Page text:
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GLOPAC Fellowship Program

GLOPAC’s Fellowship Program is designed to meet the research needs of each of the participating Fellows. The center offers training and research programs across a wide range of subjects and runs events to further promote international communication. GLOPAC hosts events to share information learned during the Programs in order to further develop of financial regulatory and supervisory systems and to contribute toward further development of financial infrastructure in emerging countries.

  • International
    Financial Regulators

    At GLOPAC, financial regulators from around the world can build connections with their peers in other countries.

  • Tailor-made
    Long-Term Program

    No two Programs are exactly alike as GLOPAC staff customize each Program to meet the needs of the participating Fellows.

  • Diverse

    Representing over 37 countries, participants in the GLOPAC Fellowship Program come from a broad range of financial regulatory organizations.

Virtual Fellowship Program

From the left: President of GLOPAC, Matsuta Shuichi, the current visiting fellows, and Vice Minister for International Affairs Office, Morita Tokio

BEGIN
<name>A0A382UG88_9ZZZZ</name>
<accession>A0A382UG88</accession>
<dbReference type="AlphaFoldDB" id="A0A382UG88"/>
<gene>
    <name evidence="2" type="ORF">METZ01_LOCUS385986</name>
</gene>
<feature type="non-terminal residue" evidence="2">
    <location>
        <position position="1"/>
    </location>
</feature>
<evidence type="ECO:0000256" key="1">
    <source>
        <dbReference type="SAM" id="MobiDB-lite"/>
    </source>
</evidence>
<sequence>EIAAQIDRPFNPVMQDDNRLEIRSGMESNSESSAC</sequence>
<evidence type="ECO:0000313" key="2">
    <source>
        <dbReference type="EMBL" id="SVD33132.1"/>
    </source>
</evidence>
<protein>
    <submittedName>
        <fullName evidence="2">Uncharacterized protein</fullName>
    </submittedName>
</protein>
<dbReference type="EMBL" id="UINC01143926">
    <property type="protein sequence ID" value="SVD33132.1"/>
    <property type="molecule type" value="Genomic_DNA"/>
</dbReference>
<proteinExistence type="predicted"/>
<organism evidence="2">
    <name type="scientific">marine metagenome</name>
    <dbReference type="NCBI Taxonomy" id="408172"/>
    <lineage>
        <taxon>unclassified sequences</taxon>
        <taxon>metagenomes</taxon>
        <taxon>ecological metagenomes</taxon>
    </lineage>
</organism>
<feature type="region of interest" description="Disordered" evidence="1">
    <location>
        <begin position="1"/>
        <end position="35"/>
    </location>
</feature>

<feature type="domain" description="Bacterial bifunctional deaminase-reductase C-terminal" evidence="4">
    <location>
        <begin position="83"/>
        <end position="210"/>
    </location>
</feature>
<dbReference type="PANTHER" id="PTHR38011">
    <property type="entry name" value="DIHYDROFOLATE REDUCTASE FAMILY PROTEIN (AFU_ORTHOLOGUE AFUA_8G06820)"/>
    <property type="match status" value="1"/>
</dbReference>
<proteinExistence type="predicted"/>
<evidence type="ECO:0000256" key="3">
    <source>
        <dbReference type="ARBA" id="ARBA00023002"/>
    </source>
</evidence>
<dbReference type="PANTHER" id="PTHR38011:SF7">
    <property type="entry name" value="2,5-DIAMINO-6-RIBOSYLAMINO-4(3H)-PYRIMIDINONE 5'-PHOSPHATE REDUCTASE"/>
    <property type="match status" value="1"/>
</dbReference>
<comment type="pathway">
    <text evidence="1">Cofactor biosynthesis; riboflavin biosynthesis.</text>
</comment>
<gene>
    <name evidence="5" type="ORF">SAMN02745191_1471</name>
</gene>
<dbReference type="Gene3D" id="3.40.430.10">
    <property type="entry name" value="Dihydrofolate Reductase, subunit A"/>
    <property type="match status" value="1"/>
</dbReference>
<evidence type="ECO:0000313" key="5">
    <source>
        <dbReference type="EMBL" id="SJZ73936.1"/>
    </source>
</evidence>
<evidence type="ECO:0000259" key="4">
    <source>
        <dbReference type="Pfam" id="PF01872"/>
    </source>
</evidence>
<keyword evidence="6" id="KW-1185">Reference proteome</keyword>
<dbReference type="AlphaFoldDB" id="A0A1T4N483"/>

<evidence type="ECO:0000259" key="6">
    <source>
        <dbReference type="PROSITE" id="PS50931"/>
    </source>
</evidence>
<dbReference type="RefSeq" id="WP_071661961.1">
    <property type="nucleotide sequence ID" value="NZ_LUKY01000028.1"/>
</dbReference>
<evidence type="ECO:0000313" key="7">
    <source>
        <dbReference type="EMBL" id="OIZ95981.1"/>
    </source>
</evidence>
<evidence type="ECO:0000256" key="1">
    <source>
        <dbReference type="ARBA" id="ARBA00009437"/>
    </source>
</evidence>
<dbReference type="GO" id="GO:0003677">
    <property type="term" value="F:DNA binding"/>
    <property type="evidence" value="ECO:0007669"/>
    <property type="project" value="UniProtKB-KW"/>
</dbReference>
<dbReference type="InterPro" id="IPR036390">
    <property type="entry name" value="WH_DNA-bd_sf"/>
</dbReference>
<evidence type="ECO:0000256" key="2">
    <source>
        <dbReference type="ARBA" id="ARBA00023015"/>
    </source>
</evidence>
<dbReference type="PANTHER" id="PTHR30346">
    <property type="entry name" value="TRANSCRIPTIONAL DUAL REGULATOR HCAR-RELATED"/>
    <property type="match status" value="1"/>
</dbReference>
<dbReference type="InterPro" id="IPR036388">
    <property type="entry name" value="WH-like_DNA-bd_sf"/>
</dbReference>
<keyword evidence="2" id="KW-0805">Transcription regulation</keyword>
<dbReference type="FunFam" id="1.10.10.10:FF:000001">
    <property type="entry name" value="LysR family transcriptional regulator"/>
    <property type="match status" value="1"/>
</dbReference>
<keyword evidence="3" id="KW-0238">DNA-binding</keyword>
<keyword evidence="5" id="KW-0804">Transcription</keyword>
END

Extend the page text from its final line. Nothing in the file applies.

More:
Due to the global Covid-19 pandemic, the GLOPAC Fellowship Program has been moved online. Sessions are held over video conferencing software. GLOPAC staff work to schedule the sessions so that anyone in the world can participate despite potential time differences.

Moving forward, some or all of GLOPAC will be held as a Virtual Fellowship Program until it has been determined that international travel is once again safe.


After arriving in Japan, the Visiting Fellows will spend the next 2 to 3 months studying the Japanese financial system and working with Japanese regulators while preparing for their final research presentations. The Fellows are also expected to proactively attend lectures on the FSA’s organizational structure, financial regulatory framework, and supervisory practices as well as special sessions by experts invited by the GLOPAC staff to match the Fellows’ areas of interest. The Fellows will also have the opportunity to visit other organizations, such as Local Financial Bureaus and self-regulatory organizations (SROs) for specific industries, associations, and private companies.